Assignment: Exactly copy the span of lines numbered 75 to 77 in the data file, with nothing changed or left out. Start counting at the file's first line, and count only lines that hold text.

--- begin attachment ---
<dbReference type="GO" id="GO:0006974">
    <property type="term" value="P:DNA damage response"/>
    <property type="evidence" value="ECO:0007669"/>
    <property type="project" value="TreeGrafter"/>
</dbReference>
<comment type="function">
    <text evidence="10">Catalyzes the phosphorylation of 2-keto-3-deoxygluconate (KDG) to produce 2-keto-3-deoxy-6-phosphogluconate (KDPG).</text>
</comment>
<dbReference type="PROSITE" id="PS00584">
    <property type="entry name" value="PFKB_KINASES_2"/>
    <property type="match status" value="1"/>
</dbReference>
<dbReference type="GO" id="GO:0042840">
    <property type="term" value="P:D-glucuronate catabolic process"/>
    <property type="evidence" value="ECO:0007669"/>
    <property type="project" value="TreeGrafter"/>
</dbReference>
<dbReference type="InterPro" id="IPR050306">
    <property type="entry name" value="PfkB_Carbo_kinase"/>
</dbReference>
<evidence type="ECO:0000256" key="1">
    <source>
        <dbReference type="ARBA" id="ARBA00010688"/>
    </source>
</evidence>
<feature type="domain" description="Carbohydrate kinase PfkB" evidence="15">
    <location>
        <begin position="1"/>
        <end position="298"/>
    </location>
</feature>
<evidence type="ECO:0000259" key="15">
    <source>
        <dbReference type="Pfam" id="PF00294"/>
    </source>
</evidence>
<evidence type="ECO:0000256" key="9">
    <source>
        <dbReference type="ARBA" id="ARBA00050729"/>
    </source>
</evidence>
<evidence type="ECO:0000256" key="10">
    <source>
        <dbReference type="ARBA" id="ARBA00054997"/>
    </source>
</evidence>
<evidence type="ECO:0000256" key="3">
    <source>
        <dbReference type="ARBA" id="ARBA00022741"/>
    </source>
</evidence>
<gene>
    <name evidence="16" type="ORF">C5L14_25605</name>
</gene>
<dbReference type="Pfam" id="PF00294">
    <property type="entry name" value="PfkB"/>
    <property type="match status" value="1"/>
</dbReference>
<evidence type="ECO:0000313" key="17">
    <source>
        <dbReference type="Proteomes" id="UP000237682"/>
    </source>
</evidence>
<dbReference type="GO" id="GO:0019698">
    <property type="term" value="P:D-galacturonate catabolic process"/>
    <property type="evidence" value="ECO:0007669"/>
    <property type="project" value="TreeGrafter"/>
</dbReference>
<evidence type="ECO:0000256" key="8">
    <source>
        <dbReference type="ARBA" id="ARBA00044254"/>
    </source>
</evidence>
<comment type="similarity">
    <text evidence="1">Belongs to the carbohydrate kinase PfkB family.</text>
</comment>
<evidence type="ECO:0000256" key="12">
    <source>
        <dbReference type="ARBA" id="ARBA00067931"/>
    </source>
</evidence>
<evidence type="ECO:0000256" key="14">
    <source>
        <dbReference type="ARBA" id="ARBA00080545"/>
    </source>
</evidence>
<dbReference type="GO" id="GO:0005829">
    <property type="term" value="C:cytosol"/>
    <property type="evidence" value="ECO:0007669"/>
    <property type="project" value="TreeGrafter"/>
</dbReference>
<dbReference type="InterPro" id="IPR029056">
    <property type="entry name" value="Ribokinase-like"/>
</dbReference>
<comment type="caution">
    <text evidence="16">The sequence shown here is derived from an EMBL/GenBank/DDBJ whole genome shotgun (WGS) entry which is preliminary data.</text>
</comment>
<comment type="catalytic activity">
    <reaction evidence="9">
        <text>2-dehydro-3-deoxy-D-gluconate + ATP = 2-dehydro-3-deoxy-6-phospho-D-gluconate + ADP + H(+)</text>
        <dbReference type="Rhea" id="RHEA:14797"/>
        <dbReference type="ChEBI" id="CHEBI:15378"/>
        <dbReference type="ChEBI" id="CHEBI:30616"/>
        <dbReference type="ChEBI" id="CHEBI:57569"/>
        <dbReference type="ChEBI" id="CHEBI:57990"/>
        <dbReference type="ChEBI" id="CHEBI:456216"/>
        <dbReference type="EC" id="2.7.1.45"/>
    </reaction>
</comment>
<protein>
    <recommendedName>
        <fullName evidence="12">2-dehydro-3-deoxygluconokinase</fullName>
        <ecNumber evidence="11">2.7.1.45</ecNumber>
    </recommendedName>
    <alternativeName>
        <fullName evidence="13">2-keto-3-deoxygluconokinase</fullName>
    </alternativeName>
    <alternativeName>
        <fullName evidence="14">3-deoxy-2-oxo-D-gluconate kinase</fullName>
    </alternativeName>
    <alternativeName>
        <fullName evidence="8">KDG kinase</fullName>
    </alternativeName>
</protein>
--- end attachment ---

    <text evidence="1">Belongs to the carbohydrate kinase PfkB family.</text>
</comment>
<evidence type="ECO:0000256" key="12">